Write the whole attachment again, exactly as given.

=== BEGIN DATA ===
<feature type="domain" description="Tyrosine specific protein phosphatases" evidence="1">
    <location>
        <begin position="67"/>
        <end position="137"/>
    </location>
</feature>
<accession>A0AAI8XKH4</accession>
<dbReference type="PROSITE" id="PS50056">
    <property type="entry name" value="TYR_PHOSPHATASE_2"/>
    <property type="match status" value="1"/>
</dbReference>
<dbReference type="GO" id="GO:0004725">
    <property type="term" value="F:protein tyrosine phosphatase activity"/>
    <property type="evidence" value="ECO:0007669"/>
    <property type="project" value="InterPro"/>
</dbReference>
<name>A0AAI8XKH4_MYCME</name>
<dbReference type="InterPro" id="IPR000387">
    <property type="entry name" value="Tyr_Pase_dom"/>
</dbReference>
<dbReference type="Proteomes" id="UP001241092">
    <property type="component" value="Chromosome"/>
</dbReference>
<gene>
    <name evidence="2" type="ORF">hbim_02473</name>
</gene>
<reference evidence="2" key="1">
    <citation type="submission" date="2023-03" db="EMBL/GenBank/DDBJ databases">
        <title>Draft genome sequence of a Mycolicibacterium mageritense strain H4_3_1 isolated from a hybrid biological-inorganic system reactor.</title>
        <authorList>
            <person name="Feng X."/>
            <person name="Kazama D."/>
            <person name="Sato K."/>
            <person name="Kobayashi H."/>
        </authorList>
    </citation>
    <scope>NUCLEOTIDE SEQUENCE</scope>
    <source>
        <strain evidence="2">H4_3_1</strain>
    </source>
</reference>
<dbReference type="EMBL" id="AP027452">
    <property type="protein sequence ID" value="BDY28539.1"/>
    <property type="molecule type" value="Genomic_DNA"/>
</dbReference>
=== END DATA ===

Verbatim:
<feature type="domain" description="Tyrosine specific protein phosphatases" evidence="1">
    <location>
        <begin position="67"/>
        <end position="137"/>
    </location>
</feature>
<accession>A0AAI8XKH4</accession>
<dbReference type="PROSITE" id="PS50056">
    <property type="entry name" value="TYR_PHOSPHATASE_2"/>
    <property type="match status" value="1"/>
</dbReference>
<dbReference type="GO" id="GO:0004725">
    <property type="term" value="F:protein tyrosine phosphatase activity"/>
    <property type="evidence" value="ECO:0007669"/>
    <property type="project" value="InterPro"/>
</dbReference>
<name>A0AAI8XKH4_MYCME</name>
<dbReference type="InterPro" id="IPR000387">
    <property type="entry name" value="Tyr_Pase_dom"/>
</dbReference>
<dbReference type="Proteomes" id="UP001241092">
    <property type="component" value="Chromosome"/>
</dbReference>
<gene>
    <name evidence="2" type="ORF">hbim_02473</name>
</gene>
<reference evidence="2" key="1">
    <citation type="submission" date="2023-03" db="EMBL/GenBank/DDBJ databases">
        <title>Draft genome sequence of a Mycolicibacterium mageritense strain H4_3_1 isolated from a hybrid biological-inorganic system reactor.</title>
        <authorList>
            <person name="Feng X."/>
            <person name="Kazama D."/>
            <person name="Sato K."/>
            <person name="Kobayashi H."/>
        </authorList>
    </citation>
    <scope>NUCLEOTIDE SEQUENCE</scope>
    <source>
        <strain evidence="2">H4_3_1</strain>
    </source>
</reference>
<dbReference type="EMBL" id="AP027452">
    <property type="protein sequence ID" value="BDY28539.1"/>
    <property type="molecule type" value="Genomic_DNA"/>
</dbReference>